• sasha dence says:

      I will pray too that you are blessed with another child. We *need* more mothers like you.

    • Oh, Danielle, I’m so sorry about your miscarriage! I’m glad that I could speak to you today, but I’m still so sorry. I pray that God will comfort you.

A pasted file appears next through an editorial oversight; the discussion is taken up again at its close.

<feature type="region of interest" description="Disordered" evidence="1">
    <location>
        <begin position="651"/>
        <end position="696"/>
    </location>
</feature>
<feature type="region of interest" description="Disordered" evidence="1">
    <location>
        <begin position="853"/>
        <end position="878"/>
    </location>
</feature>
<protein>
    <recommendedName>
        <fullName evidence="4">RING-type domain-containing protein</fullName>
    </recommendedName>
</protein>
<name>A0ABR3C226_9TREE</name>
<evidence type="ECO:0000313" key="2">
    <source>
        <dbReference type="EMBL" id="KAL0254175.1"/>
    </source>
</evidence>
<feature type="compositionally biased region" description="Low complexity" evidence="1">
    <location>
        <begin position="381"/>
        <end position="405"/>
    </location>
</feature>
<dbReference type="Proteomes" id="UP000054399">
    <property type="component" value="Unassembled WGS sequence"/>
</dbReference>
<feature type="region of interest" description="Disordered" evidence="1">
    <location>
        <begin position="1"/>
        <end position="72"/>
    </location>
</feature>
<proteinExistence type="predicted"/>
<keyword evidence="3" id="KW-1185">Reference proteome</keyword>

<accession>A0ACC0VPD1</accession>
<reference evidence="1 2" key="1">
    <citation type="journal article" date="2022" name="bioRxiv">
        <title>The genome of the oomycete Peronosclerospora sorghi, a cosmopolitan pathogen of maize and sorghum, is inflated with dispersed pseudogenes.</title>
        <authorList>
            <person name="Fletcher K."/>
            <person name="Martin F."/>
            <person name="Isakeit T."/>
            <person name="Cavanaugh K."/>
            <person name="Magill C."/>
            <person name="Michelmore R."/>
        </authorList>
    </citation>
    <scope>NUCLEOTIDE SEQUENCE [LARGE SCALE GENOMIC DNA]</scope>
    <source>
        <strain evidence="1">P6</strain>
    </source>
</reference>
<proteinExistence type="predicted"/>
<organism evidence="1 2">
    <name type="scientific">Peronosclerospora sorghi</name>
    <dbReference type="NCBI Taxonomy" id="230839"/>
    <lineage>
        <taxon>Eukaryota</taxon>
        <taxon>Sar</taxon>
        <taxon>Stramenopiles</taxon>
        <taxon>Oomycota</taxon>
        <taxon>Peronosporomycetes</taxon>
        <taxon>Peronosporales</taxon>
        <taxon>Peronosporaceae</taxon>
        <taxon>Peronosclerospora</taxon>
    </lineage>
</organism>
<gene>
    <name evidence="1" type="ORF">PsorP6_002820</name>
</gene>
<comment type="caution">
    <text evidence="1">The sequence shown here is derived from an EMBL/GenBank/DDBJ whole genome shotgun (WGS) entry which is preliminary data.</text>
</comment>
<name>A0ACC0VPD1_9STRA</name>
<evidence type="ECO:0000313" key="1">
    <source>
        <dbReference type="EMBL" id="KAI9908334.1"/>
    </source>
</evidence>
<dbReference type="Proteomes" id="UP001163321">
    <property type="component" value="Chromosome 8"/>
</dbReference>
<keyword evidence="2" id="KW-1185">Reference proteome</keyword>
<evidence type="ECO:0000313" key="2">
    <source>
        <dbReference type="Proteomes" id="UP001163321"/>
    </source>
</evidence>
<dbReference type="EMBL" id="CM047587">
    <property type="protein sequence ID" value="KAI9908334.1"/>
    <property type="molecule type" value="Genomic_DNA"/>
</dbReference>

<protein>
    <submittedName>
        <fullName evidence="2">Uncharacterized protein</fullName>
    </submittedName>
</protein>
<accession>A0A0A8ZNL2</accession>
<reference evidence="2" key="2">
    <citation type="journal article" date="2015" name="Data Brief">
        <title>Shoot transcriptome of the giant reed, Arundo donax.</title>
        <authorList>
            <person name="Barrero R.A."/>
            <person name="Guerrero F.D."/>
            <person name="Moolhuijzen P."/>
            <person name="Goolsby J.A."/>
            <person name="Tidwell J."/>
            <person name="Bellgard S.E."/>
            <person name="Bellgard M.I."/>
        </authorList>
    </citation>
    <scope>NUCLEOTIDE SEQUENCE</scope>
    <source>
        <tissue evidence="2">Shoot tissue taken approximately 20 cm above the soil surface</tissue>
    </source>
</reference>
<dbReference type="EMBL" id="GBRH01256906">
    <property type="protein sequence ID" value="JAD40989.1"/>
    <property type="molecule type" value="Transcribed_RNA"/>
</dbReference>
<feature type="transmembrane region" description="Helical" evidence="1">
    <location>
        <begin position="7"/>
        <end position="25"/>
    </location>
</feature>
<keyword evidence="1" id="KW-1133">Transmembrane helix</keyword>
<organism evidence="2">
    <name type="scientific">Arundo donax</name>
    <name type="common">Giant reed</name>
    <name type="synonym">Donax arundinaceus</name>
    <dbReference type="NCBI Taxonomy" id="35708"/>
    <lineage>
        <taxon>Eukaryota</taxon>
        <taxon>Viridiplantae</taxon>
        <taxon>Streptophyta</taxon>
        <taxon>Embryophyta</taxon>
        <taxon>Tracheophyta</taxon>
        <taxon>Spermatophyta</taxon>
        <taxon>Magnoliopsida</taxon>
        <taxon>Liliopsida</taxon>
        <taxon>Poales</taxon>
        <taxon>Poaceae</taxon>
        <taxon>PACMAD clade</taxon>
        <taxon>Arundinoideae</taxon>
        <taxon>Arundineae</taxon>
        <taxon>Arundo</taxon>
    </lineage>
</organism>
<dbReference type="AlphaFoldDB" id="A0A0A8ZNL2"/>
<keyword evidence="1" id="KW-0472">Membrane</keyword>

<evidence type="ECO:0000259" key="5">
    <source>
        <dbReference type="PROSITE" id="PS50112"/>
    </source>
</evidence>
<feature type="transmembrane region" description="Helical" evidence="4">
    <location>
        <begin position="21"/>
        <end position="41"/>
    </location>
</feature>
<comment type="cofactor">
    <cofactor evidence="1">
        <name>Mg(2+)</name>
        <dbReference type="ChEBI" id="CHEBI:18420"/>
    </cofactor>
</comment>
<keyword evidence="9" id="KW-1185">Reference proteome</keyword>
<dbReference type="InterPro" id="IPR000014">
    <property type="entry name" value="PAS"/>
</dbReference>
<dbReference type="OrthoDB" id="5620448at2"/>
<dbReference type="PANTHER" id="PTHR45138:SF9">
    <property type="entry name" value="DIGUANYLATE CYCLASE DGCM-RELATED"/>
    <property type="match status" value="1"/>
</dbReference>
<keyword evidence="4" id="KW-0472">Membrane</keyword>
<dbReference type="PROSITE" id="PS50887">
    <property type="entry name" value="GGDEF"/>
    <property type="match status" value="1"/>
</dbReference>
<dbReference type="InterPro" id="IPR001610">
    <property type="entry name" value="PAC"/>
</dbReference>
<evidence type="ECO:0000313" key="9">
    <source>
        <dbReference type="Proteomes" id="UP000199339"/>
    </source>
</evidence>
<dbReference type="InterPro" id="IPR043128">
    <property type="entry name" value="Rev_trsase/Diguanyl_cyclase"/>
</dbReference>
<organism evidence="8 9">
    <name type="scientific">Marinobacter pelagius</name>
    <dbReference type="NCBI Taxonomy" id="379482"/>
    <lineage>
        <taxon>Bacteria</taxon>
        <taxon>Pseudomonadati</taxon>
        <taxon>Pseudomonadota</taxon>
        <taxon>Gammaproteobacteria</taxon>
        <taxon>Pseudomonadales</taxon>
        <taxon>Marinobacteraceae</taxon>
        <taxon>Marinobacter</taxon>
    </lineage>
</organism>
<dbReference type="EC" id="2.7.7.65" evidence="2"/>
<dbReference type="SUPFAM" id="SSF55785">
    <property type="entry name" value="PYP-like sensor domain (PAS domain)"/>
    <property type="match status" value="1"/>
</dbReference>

2. sasha dence says:

    This is referring to the article “Children are Worth It”. Absolutely agree with all that Sheila said here and would like to add a couple of things.